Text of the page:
East Gate – Bailey Side showing the Retaining Bar, Pull Beam and Draw Bar Socket
At shoulder height the medieval east gate leaf retains the fixed half of the original horizontal pull beam which is fixed with both by iron nails and by roves near the outer end which is the place of maximum leverage.
Also prominent within the east side of the stone gate embrasure is the rectangular opening of the deep oak draw bar socket. Remarkably the oak lining of this socket has given a radio carbon felling date of AD 917- 957.
This oak is presumed to have been reused in what is now the third rebuilding of the gatehouse and coeval with the east gate leaf. Could the linings have come from the last palisade before Hay Castle’s first incarnation in stone of circa 1100?
Both east and west gates are notable for an absence of any serious major previous repairs – unless one counts the replacement of one complete half of an original 14th century gateway with a new one between 1610 and 1640.
Unless it is documented one can only guess why, but I suspect that it was due to this leafs eventual structural failure following the insertion of a wicket gate during relatively more tranquil times.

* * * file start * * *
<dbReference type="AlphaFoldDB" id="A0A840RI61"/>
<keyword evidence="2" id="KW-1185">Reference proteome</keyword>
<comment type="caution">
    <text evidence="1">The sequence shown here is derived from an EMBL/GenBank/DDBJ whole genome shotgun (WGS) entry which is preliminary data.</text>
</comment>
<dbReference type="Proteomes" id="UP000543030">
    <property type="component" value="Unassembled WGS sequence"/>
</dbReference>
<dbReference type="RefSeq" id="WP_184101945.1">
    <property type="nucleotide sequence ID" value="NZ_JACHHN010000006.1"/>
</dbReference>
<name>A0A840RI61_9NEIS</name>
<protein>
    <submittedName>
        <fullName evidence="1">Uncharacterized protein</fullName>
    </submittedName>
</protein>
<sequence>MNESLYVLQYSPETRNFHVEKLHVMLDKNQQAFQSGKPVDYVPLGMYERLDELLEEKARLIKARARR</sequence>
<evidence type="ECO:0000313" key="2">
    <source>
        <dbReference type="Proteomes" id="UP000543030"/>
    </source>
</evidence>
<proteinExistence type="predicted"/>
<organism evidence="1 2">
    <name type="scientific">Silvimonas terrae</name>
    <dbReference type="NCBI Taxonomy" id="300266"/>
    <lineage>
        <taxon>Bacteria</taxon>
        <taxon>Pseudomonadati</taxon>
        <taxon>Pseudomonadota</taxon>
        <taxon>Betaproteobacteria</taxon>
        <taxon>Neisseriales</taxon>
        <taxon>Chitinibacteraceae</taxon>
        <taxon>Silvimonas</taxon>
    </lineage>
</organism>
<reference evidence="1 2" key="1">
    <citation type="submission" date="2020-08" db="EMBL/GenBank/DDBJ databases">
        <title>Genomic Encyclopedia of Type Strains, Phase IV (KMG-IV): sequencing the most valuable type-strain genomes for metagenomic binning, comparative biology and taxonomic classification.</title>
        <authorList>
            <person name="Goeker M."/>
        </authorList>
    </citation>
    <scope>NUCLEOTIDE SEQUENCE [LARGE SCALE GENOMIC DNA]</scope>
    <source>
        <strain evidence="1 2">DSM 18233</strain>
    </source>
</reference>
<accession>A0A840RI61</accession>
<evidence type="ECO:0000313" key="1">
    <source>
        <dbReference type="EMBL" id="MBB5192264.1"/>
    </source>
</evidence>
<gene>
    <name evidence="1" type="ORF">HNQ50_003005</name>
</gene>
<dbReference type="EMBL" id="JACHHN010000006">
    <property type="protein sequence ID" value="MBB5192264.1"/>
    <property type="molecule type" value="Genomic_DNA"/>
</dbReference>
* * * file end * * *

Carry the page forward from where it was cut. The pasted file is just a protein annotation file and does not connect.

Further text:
One might presume that the lost medieval side was a near mirror image of the surviving one and by cutting through the diagonal bracing and rails of this construction its structural integrity was compromised.
The missing inner and outer faces are likely to have been sawn and cleft from the same boles.
Guy Palliser and John Best At the Workshop
Rather than being put on display and then replaced by new ones the intention was to conserve these huge gates and make them strong enough to be rehung and used again on a daily basis. We were to achieve this by preserving every possible vestige of the original fabric.